One of the absolutely most popular computer vision libraries, OpenCV powers many facial recognition applications and is used extensively for various projects that in one way or another includes visual recognition in some form. There’s already a number of mobile app developers that have published apps with facial recognition on the various app stores.
From Stanford University comes protégé, an open source library with the philosophy of Ontology being incorporated into the design. Using the OWL 2 Web Ontology Language, protégé is suitable for both novices and experts alike, and the community is healthy and vibrant.
One of the largest and most widely adopted frameworks for Python, scikit-learn is used in just about every type of application that has to do with artificial intelligence and machine learning. Together with numpy and matlib, this can be an extremely efficient and effective free and open-source solution.
Apache is no slouch when it comes to ML. With a number of different projects and products under their umbrella, MLib is a part of Apache Spark and is compliant with both Java, Scala, Python and Rust. For projects already running on an Apache Spark API, this is extremely easy to implement set of functionality.
SystemML only recently made it into a standalone system, but since then things have taken off for the Apache owned previously incubated project. This new success must in part be attributed to the new possibility of running SystemML on a single node, or scale it up to large clusters with just a few simple settings changes.
For recurrent networks using GPU processing with CUDA, Torch is a very promising framework for various forms of neural networks. While it’s only possible to run on a GPU, there’s a huge community with hundreds of modules and plugins, and the core is stable, secure and robust.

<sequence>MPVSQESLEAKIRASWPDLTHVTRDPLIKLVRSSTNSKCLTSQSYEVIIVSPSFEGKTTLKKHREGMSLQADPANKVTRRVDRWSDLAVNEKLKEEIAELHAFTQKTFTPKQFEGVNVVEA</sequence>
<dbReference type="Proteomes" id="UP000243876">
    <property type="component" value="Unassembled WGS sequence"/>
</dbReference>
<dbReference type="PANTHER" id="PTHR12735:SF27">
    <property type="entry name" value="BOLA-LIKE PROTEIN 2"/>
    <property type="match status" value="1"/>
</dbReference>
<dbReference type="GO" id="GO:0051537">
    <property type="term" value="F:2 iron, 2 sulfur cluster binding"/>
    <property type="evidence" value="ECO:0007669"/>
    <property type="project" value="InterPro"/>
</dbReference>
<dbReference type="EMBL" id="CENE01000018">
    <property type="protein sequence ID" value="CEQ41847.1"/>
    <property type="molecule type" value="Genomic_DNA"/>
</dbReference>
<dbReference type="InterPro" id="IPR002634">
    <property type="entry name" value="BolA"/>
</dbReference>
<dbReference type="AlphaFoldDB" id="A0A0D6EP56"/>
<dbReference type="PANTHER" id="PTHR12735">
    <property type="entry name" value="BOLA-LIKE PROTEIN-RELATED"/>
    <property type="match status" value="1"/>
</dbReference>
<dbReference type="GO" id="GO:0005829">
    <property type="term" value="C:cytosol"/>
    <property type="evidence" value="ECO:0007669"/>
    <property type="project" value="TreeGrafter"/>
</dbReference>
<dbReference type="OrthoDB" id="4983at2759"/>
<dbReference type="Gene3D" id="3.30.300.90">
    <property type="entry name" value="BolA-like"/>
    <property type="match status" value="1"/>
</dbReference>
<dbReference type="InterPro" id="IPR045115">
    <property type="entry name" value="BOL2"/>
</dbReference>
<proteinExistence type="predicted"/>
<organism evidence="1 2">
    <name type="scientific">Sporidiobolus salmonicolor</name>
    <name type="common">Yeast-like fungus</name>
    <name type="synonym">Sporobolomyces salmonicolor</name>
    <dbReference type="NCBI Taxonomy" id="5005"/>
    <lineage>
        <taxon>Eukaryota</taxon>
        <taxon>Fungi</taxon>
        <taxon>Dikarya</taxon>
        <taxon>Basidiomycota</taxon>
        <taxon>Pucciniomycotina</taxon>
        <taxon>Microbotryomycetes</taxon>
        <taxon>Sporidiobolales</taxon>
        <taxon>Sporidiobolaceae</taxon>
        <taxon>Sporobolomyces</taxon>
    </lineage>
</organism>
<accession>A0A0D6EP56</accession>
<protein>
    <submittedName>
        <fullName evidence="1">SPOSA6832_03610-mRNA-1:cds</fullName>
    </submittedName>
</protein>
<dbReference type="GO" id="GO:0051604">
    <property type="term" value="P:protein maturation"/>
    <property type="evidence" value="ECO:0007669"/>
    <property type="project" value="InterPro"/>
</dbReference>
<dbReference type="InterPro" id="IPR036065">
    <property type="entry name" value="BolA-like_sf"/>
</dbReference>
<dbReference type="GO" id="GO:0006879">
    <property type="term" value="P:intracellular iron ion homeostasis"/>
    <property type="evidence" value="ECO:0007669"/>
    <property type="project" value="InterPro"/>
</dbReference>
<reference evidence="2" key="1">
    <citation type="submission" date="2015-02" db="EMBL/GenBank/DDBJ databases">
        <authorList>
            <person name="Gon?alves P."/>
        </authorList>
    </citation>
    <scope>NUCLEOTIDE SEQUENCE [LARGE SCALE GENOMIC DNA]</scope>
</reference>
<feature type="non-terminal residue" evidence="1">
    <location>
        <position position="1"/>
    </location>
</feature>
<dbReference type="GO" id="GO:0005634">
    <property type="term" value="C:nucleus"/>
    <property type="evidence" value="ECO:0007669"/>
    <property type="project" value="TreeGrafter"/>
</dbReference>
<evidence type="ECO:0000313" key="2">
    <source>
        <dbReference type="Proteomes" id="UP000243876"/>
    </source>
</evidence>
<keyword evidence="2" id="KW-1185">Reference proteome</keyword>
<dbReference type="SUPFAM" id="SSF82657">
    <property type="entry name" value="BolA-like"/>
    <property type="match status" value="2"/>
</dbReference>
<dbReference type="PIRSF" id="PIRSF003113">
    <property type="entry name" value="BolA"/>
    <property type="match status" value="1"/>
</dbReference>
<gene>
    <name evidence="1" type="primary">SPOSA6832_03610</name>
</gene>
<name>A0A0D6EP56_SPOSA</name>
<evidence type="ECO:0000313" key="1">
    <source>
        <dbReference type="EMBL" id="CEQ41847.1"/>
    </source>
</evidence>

One of the few C# frameworks on this list, AForge.NET is mainly used in academical and industrial scenarios, and thus not particularly recommended for beginning developers.
Another project inspired by nature itself, ai-one is designed to mimic some of the features of ontology, although the framework mentions using a lightweight ontology system for detecting relationships with or without human assistance.
Designed to be integrated into other solutions, ChatMapper offers a relatively easy way to implement intelligent chatbots, complete with a visual editor for easy of use and training models.
From none other than Microsoft, who recently set up a 5000 man strong AI research department, their Cognitive Toolkit is a true gem. An open-source framework that allows developers from all walks of life to quickly and easily set up deep learning algorithms.
This tool is designed to be used for data mining purposes primarily, with an extensive set of functions, methods and classes for classification, regression, clustering and more. Published under the open-source GNU license.
Recently discontinued due to issues with fragmentation, this framework is still on the list due to existing projects existing with these implementations. And while no official support or development is planned, it is possible to mail the developers and obtain a licensed copy.
Refactoring with machine learning has never been easier. Automated test generation with Diffblue makes test cases as easy as uploading the existing code, let Diffblue run it’s programs and with support for more advanced features such as exception testing, this tool can prove a valuable asset for many use cases.
Another project spearheaded by Microsoft, DMTK is a framework comprised of a number of extensions, each offering various features such as an interface for data parallelization, model algorithms, word embedding and much more.